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Posts Tagged ‘Mineta Transportation Institute’

Streetcar Transit in the Modern U.S. City: A Multiple-Case-Study Investigation

Thursday, March 5th, 2015
Figure 1: A Streetcar in Portland, Oregon

This study examines the transportation performance of modern-era streetcars operated in five U.S. cities: Little Rock, Memphis, Portland, Seattle, and Tampa. The objective of the study is to examine streetcar performance, test hypotheses about variation in performance through a combination of empirical analysis and insights derived from key informant interviews, and to identify lessons for other cities that operate or are contemplating operating streetcars

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Effects of Gas Prices on Transit Ridership

Monday, December 8th, 2014
Figure 3. Boston: Retail Gasoline Price and Unlinked Passenger Trips for Bus

Between 1999 and 2011 consumers in the U.S. experienced an unprecedented increase in and fluctuation of gasoline prices. In July 2008, gasoline prices exceeded $4 per gallon, marking the highest price in real value in U.S. history. In the same year, the nation’s transit ridership reached 10.7 billion trips, the highest level since the Federal- Aid Highway Act of 1956…The rising gasoline prices were considered to have resulted in substantial changes in travel behavior in terms of trip taking, choices of travel destinations, selection of vehicles for higher fuel efficiency, or travel mode. A change in travel mode from driving to transit results in a higher level of transit demand and ridership for transit agencies. With this background, gasoline price increases in the last decade have generated substantial interest in developing a better understanding of how people respond to fluctuations in gasoline prices—particularly with respect to switching modes from driving to public transit—so that transit agencies can better prepare for higher demand for their services during periods of increased gasoline prices.

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Understanding Bikesharing Trends During a Period of Rapid Expansion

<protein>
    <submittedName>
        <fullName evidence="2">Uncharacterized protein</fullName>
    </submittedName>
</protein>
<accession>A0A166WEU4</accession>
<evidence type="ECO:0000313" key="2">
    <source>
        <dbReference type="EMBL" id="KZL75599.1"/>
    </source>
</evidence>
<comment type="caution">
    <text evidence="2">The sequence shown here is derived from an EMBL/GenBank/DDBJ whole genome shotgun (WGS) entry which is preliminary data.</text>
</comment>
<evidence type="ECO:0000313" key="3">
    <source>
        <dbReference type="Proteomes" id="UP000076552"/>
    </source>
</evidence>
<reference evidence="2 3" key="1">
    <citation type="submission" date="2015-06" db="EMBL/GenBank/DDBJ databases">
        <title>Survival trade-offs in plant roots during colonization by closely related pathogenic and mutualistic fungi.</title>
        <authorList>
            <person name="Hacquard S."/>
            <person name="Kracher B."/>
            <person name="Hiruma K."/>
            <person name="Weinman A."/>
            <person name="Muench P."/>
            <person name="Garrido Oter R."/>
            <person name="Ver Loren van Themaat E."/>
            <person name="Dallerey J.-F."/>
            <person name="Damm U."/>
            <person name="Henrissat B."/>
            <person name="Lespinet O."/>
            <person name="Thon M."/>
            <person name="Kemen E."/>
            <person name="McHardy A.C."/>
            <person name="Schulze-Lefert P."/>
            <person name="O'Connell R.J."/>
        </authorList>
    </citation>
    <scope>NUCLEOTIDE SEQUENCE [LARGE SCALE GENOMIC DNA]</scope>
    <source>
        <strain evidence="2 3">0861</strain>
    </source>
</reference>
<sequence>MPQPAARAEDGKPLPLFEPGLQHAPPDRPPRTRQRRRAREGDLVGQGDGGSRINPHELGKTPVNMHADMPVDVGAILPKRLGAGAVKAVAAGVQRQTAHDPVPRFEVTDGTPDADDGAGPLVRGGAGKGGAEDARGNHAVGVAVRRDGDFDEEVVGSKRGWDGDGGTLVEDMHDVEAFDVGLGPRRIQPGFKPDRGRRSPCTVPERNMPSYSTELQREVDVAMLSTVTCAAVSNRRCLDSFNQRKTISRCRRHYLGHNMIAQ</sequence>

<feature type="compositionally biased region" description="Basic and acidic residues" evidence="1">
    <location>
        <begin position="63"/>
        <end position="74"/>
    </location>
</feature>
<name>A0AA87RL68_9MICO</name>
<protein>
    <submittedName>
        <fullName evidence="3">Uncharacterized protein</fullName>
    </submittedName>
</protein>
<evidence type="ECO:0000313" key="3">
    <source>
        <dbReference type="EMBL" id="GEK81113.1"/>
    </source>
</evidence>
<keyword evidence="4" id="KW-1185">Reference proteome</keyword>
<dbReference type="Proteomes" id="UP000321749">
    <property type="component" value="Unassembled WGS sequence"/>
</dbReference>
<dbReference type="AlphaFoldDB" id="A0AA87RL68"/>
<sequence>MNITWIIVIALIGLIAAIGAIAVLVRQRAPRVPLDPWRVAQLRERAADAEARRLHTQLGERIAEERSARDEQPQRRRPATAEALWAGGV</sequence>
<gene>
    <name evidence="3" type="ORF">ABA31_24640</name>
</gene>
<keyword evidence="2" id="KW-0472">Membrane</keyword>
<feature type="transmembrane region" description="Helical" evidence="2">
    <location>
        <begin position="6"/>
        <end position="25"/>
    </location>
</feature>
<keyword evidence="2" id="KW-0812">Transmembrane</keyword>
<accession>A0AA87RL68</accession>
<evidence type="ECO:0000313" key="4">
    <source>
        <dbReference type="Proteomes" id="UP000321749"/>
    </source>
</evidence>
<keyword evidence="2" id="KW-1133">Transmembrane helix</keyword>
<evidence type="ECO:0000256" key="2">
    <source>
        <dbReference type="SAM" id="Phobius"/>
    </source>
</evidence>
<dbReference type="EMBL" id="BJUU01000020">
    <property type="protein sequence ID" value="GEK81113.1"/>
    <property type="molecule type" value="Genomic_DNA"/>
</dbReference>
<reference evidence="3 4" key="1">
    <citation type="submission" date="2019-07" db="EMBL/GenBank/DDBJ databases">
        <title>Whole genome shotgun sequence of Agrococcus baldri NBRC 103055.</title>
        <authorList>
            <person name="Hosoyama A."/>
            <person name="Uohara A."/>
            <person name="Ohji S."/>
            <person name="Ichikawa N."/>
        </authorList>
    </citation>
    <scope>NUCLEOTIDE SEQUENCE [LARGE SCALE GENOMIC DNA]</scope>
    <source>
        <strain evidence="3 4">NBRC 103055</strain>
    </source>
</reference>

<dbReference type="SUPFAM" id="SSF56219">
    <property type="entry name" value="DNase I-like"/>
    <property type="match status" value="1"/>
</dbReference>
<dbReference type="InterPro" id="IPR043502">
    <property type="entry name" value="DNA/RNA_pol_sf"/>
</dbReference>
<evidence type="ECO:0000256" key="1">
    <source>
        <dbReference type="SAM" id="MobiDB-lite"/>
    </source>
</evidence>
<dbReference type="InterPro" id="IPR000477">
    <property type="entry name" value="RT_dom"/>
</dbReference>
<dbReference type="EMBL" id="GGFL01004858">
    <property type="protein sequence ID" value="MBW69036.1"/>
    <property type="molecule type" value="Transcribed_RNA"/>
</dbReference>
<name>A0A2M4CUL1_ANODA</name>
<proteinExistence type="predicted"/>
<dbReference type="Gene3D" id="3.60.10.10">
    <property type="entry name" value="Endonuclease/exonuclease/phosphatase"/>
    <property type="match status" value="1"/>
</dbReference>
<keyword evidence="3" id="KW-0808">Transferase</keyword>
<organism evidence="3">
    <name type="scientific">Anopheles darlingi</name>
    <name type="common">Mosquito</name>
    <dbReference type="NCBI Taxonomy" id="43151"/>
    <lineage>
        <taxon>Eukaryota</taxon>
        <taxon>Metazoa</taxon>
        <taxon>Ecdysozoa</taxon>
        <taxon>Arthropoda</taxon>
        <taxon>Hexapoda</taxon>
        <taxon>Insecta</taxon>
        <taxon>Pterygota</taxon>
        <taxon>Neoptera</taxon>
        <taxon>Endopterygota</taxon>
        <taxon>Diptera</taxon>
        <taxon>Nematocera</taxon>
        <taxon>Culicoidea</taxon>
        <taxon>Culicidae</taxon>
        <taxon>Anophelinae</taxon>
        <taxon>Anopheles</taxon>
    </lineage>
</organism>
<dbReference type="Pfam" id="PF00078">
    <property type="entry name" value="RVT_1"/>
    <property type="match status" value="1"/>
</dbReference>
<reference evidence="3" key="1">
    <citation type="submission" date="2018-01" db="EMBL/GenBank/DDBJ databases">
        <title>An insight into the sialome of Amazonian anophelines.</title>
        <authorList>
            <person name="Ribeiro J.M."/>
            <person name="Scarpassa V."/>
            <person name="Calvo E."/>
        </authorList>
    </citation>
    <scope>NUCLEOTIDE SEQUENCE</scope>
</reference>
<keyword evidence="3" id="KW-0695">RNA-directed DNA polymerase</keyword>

Friday, November 7th, 2014
Figure1: IT-based public bikeshare systems


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Modeling Taxi Demand with GPS Data

Wednesday, July 23rd, 2014
Figure 1. Taxi Pickups and Drop-Offs from 5:00 p.m. – 6:00 p.m.

Taxis provide an alternative to conventional public transit services in many cities, and understanding the demand for taxis requires consideration of the role that taxis serve in the greater transportation system. This report presents the results of a study to model taxi demand across time and space, explicitly accounting for the presence and quality of transit service. The primary objective of the study was to identify the factors that drive taxi demand and to understand how this varies by location and time of day. This was accomplished by developing demand models for taxi trip generation and mode choice that explicitly account for the characteristics of transit service in the neighborhoods where trips are made. The resulting insights are useful for making regulatory, planning, and engineering decisions about how to manage taxi markets, accounting for their role in the transportation system.

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Modal Shift and High-Speed Rail: A Review of the Current Literature

Wednesday, July 9th, 2014

This report provides a review of scholarly literature with direct relevance to the topic of modal shift and high-speed rail (HSR). HSR systems are usually planned on the expectation that they will attract riders who would have chosen other modes (such as air, automobile, bus, etc.) had the HSR not been created. Identifying and measuring the actual ability of HSR to effect modal shift is therefore critical. To establish the most current systematic research on the topic, this report examines the evidence concerning HSR and modal shift in both secondary analyses of previous studies and in newer studies that use primarily original data. The studies that were reviewed comprise a large variety of HSR systems, time periods, data sources, and means of analysis.